Russia Diary #2: Saint Petersburg part IPosted: February 21, 2020
We arrived in Saint Petersburg late at night, and after a good night’s sleep, we set out for a free walking tour (with petersburgfreetour.com), which I always recommend for your first day in a new destination – it’s a great way to familiarize yourself with the city. While the tour was great fun – we learned a lot about the history of the city and got some good tips from our guide – it was marred by two things:
One, the weather. It wasn’t because it was cold (though yes, it was freezing, “warmest winter in 133 years” or not), but rather, it was depressing. There wasn’t much snow; there was just gray slush on the ground and gray clouds in the sky. Against such weather, the stately architecture of Saint Petersburg ends up looking gloomy and menacing instead of imposing, and it’s understandable why the city is nicknamed “City of Sadness” (according to our guide, it only has 62 days of sunshine a year!)
Two, I accidentally dropped my camera and damaged the lens, so after the tour, I had to scramble around trying to get it fixed, which ate up precious sightseeing time. But I was determined not to let it ruin the trip and eventually sorted things out (and don’t let the stereotype about the cold, unfriendly Russians fool you – the people at all the different camera shops I went to were so considerate and helpful, even if they couldn’t fix my lens.) We spent the rest of the evening walking around the streets, and I must say, under the twinkling lights, Saint Petersburg looks a lot prettier.
The next day, we started out early for the Hermitage – pretty much the #1 thing to do in Saint Petersburg, and perhaps in Russia as a whole. I’ve been obsessed with the Hermitage ever since I saw Russian Ark in college, so this is a dream come true for me. Upon arriving, we realized we’d made the right decision to travel in winter – there was no crowd at all, as opposed to the summer, when the line can stretch around the block (you can always skip the line by buying tickets at the ticket machines just inside the main gate, but then you’d have to deal with the crowd inside.)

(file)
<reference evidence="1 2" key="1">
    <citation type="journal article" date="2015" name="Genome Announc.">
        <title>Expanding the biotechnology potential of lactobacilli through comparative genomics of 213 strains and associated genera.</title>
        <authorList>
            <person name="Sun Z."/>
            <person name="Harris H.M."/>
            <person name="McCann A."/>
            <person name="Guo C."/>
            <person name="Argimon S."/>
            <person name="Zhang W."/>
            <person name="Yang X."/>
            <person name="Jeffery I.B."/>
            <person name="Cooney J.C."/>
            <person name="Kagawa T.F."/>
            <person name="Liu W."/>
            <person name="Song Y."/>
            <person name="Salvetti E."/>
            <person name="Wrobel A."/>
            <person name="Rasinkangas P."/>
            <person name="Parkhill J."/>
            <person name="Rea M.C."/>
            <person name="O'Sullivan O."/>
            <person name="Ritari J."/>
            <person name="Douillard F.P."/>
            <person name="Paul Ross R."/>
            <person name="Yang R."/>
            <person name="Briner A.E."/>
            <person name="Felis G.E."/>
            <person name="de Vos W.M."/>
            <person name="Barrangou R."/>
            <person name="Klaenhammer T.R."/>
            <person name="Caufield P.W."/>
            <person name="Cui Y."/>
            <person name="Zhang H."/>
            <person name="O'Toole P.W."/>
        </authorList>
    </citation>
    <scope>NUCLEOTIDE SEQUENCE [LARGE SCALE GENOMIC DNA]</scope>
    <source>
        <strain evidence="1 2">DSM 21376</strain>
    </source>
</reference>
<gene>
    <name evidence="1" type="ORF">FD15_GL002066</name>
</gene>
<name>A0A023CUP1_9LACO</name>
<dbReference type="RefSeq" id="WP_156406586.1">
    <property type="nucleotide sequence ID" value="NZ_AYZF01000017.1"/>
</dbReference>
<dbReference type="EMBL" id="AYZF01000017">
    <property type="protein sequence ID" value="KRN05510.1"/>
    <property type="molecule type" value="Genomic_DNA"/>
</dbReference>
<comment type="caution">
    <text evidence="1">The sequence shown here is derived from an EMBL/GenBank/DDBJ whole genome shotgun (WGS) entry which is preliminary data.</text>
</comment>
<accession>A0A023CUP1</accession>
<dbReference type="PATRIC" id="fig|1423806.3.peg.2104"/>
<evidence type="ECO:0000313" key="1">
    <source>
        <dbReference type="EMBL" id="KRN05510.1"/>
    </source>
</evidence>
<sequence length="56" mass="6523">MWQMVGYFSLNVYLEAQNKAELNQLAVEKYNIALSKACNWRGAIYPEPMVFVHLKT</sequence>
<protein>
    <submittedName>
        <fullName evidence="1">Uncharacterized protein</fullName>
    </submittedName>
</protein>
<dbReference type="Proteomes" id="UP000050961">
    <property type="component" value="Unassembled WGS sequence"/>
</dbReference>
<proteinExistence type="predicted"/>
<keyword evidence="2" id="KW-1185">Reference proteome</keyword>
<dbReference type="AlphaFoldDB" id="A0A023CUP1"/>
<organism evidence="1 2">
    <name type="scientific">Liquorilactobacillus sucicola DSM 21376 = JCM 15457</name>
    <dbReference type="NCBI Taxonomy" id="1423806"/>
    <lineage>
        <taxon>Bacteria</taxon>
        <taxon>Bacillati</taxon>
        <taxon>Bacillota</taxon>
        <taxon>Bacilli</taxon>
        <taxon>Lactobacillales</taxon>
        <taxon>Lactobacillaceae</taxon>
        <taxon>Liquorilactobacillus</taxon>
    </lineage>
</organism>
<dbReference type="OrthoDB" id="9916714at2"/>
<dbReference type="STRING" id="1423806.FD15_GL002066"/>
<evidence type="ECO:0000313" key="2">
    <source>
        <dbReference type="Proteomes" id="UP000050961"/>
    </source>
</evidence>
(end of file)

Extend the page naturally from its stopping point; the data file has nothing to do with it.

Once inside, we soon discovered what the Russians did to combat the depressing weather outside – they gilded the shit out of everything. I’m not kidding. Everything is carved to within an inch of its life and covered in gold leaf.
The interior is so jaw-dropping that I almost forgot about the artworks themselves. Almost. We were there for half a day and only managed to see a fraction of the museum (a well-known rumor goes that if you spend one minute at each of the displays, you’ll need 11 years to cover the entire museum), but we did see all the important ones – the Jordan Staircase (you can’t miss it, as it’s the first thing you see upon leaving the cloakroom), the Raphael Loggias, the Italian Fine Art rooms (the Red Rooms), the Peacock Clock and the Pavilion Hall, and the Malachite Room.
The Peacock Clock was supposed to be wound that day (it’s wound every Wednesday at 7 PM), but as we had to leave for the ballet, we missed it. But then again, you have to save something for next time, don’t you? We ended our day with a night at the ballet, which I’ve described here.
And that concluded our first two days in Saint Petersburg. More to come next week!